In 1885, a pivotal moment in bridge design history transpired when Fredericton‘s first bridge was inaugurated, extending Carleton Street over the Saint John River.
Historically, the assessment of column strength was primarily based on antiquated lab tests. Many inconsistencies and discrepancies plagued the widely accepted rules and tables used by builders. The design principles for beams were also largely misunderstood. As of 1872, many designers still considered mathematical models for bending as questionable.
Moreover, bridge design was the sole jurisdiction of bridge builders. The owners had minimal influence over the durability or effectiveness of the builders’ designs. Around 1880, this began to shift when owners started taking on a more proactive role, resulting in a so-called “specification disease”.
The early phase of bridge construction was also dictated by the materials at disposal. Timber and masonry were the only materials used for bridge construction until iron was introduced. It wasn’t until the 1880s, after a series of catastrophic bridge collapses, that steel became commonly used, forcing the industry to shift away from iron.
Various bridge designs gained popularity during the early days, one of which was the Burr truss that integrated a timber arch with a timber truss.
Theodore Burr’s design wasn’t ‘engineered’ in the contemporary sense, but it had proven effective and was thus repeatedly employed, becoming a common feature. Many Burr trusses in New Brunswick were part of covered bridges, making their construction and prevalence less evident to passersby.
In 1884, New Brunswick’s Premier, Andrew Blair, resolved to construct a bridge at Carleton Street to connect the city with Alexander Gibson’s industrial and railway conglomerate situated across the river.
Blair’s proposal faced staunch opposition. Critics argued that the bridge would undermine ferry operators, divert traffic from the city’s core, or be swept away by spring floods. Unfazed, Blair remained resolute in his intent to expedite the bridge’s construction. In the fall of 1884, he sought tenders even before securing legislative approval for the necessary funds. He further dismissed the federal government and proceeded without their consent to construct over a navigable waterway.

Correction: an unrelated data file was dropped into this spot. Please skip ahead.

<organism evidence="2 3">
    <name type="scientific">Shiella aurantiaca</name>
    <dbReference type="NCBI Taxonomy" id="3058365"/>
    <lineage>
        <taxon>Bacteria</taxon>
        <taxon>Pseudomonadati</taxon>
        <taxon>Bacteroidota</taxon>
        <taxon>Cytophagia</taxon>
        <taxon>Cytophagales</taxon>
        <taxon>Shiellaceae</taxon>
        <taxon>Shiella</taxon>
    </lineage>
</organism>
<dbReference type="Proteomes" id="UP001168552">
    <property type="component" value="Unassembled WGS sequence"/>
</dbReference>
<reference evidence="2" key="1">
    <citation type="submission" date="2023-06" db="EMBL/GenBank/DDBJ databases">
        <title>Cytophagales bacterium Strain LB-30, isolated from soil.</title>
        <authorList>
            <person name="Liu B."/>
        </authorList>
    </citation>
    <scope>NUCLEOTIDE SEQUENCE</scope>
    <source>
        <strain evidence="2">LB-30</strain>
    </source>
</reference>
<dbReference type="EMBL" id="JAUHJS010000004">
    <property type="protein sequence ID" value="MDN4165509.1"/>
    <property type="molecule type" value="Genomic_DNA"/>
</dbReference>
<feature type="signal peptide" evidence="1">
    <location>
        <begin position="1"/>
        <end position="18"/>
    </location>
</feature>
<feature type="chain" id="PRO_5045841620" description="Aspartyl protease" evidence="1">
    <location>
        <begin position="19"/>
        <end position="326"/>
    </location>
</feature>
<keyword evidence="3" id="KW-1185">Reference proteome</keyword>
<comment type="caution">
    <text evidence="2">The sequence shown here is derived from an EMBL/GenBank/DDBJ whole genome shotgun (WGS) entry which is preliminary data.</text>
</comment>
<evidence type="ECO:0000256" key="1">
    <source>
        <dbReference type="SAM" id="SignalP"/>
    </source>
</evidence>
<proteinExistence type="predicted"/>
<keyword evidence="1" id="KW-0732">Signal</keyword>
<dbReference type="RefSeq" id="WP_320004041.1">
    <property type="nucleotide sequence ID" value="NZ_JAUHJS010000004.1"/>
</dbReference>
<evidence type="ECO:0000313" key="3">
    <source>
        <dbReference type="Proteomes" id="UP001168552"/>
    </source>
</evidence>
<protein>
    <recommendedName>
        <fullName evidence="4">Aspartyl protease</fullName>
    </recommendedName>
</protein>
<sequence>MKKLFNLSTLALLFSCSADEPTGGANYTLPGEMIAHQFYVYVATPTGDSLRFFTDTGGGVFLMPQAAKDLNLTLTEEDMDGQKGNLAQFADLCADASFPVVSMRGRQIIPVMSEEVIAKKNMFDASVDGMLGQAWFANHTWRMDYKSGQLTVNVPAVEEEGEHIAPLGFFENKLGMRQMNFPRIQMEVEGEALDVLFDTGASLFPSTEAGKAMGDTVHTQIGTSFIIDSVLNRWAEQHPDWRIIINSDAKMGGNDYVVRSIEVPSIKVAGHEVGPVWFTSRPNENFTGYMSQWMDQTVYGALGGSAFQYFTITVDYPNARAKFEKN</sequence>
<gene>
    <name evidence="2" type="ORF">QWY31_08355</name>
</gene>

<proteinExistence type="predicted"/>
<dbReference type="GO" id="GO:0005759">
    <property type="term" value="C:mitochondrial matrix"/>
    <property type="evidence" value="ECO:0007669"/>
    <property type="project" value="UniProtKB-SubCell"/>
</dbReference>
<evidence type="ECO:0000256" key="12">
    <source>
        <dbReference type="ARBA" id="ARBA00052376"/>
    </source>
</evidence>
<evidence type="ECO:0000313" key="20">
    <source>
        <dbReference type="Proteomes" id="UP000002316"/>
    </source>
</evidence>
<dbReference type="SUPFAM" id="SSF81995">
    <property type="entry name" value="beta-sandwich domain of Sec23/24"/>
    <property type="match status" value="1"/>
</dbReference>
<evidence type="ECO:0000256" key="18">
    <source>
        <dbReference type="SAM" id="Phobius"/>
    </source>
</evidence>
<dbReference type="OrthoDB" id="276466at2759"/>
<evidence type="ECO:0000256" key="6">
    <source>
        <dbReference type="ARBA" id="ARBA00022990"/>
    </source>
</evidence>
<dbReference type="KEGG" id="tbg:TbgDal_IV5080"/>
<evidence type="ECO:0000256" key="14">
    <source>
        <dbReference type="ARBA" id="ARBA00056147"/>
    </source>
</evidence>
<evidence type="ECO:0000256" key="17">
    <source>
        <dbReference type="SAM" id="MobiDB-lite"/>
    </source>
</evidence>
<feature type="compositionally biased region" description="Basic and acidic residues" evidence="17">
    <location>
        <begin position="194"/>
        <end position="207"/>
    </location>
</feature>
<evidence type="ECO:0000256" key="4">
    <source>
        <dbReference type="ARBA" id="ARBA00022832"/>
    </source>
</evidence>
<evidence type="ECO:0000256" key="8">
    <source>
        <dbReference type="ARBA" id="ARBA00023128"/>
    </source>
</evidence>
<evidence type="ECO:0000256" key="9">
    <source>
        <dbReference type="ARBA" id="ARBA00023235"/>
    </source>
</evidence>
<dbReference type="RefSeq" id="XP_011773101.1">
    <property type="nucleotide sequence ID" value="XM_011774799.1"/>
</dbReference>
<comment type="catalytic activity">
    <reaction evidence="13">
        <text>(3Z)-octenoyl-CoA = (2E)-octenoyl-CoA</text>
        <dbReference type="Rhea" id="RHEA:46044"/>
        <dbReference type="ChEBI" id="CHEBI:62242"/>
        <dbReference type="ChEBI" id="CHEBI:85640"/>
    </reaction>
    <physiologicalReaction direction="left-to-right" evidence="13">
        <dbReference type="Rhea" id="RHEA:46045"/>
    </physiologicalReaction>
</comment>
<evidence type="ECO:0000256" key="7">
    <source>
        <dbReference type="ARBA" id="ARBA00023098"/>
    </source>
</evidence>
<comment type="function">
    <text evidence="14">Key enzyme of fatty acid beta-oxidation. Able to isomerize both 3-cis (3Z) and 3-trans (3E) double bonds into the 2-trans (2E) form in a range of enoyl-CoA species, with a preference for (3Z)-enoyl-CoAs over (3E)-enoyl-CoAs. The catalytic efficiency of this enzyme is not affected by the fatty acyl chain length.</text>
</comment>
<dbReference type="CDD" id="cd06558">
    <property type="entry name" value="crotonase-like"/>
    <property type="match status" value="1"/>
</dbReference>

The project was sarcastically referred to as ‘Blair’s Paper Bridge’. In 1885, inspired by news of the proposed bridge, Mary Pengilly wrote ‘Fredricton Bridge, A Prophetic Warning’ while she was confined in the Provincial Lunatic Asylum. She feared that the proposed bridge could become a dam, and in a situation like the Spring of ’78, it could cause a flood that could decimate the city.
During this period, design methods were evolving, and Premier Blair was in a rush to get the bridge constructed. Therefore, it’s not unreasonable to question the choice of Alfred Haines as the designer, with the superstructure engineered by A.G. Beckwith, and the finalized design executed by Simmons and Burpee. Alfred Haines, hailing from Saint Mary’s, was a second-generation bridge builder with multiple structures to his name. Although not an engineer, he was deemed suitable for the project as he was a provincial staff inspector with connections to talented engineers with bridge knowledge. A.G. Beckwith served as a city engineer in Fredericton. My suspicion is that Haines and Beckwith formulated a conceptual layout, with Haines determining the dimensions of some timbers based on experience and discretion. Haines probably also planned the piers (substructures), as Beckwith is specifically credited with engineering the superstructures (spans). Simmons and Burpee likely created any additional necessary details.
Carleton Street was extended to the waterfront and construction commenced. The stone for the piers was sourced from Spoon Island, and the bridge was inaugurated on November 27, 1885, a mere two years after it was initially proposed. The bridge design included a swing span to allow for boat passage.
Frequent minor fires, often blamed on discarded cigars, erupted on the bridge deck. A full-time attendant was tasked with keeping the deck free of combustibles, so fires were typically small and easily extinguished. However, on the evening of July 15, 1905, a fire broke out that resulted in two spans being destroyed and plummeting into the river within a couple of hours. These spans were replaced with steel trusses, and over the next few years, other spans were replaced until all of the Burr trusses were removed by 1909.
The modified bridge was eventually dismantled in 1982 with the inauguration of the Westmorland Street Bridge. Today, only the piers remain in the river.
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